Asbestos was used for decades in the manufacture of automotive brakes and brake linings. It provided excellent heat and friction resistance, along with durability; it had the added benefit of being inexpensive. Even though asbestos has been banned for many commercial uses since the late 1970s, the Environmental Protection Agency (EPA) allows its use in materials in which the asbestos fibers are tightly bound, including disc brake pads, drum brake linings and brake blocks. Asbestos linings are still used in some high-end luxury cars. Asbestos linings and brakes are widely available in the aftermarket.
When the asbestos fibers remain firmly bound in material, there is no danger. Though if the material is damaged or worn in any way, though, microscopic asbestos fibers can be released into the air. When someone breathes them in, the fibers can become lodged in the lungs and, after many years, cause serious diseases such as asbestosis, or scarring of the lungs, and several forms of lung cancer, including mesothelioma.
Brake linings wear away as they are used, releasing small amounts of dust that becomes trapped in the brake housing. When an automotive service technician opens the housing, the asbestos dust escapes and releases fibers into the air. Using a vacuum or compressed air hose to dust off the parts can spread the fibers even further. Even hitting the brake housing with a hammer can release the dust.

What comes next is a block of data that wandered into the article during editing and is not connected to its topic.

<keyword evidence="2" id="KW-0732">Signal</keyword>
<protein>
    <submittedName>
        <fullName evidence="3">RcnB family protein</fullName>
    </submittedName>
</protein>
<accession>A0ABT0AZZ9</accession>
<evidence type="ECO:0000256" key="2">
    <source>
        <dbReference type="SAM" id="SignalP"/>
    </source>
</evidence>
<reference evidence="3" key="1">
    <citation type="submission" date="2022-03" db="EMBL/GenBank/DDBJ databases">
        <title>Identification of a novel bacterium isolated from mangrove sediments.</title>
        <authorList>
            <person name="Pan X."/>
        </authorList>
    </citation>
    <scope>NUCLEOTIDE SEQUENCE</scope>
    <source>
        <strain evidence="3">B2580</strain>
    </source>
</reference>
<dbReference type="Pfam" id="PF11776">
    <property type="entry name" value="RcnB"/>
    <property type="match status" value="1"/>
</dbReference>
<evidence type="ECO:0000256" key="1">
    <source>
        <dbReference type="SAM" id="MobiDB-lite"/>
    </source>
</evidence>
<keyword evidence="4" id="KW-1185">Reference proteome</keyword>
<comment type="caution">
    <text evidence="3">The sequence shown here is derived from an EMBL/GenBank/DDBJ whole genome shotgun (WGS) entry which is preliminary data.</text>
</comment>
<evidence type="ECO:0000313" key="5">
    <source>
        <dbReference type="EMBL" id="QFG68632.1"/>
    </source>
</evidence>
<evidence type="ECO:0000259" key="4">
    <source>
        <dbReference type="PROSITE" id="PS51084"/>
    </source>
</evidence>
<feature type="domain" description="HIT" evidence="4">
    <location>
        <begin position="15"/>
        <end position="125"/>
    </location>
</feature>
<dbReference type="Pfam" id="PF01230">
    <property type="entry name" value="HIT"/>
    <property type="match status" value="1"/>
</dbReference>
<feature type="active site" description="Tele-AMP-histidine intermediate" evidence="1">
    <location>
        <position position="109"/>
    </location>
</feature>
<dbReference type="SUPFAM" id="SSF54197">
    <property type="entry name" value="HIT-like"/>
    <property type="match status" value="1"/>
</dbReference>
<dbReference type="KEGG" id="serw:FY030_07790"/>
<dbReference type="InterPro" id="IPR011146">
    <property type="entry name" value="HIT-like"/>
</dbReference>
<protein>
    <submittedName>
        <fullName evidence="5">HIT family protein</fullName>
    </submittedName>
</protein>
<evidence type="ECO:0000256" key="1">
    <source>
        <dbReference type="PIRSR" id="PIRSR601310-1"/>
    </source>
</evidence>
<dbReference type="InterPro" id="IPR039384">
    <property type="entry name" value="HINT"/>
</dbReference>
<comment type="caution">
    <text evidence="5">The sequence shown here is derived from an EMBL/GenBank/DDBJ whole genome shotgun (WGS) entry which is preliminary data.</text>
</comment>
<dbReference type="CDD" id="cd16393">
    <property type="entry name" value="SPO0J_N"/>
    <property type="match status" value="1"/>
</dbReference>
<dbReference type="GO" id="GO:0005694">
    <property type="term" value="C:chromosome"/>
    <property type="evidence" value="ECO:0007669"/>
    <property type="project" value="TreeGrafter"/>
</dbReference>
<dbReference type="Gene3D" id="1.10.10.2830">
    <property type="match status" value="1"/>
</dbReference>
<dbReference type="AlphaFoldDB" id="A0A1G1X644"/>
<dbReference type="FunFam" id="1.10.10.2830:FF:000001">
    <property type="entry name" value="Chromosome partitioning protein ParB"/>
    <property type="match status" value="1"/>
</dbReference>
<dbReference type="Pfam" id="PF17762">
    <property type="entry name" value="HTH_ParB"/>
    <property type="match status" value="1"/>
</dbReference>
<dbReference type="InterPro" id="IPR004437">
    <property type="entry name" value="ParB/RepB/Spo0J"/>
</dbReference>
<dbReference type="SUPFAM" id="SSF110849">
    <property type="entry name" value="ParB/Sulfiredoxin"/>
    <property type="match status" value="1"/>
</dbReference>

It’s impossible to identify brakes or brake linings that contain asbestos only by sight, so authorities recommend treating all brakes and linings as if they contain asbestos. In some newer cars or on newer replacement parts, the manufacturer or the package label may indicate the presence of asbestos; this is more difficult to research on older cars or in some aftermarket parts.
Government regulations specify the equipment that must be used in auto repair shops that perform more than five brake jobs a year, including wet cleaning, high efficiency vacuums and workshop enclosures. Replacing these parts is not a job for the do-it-yourself mechanic, as there is real danger of contaminating the garage, house and family members with asbestos, as the dust can escape into the air or be carried in on clothing or shoes. If it’s not possible to take the car to a commercial repair shop, then use the cleanup and repair methods recommended by the EPA and the Occupational Safety and Health Administration to decrease the risk of asbestos contamination.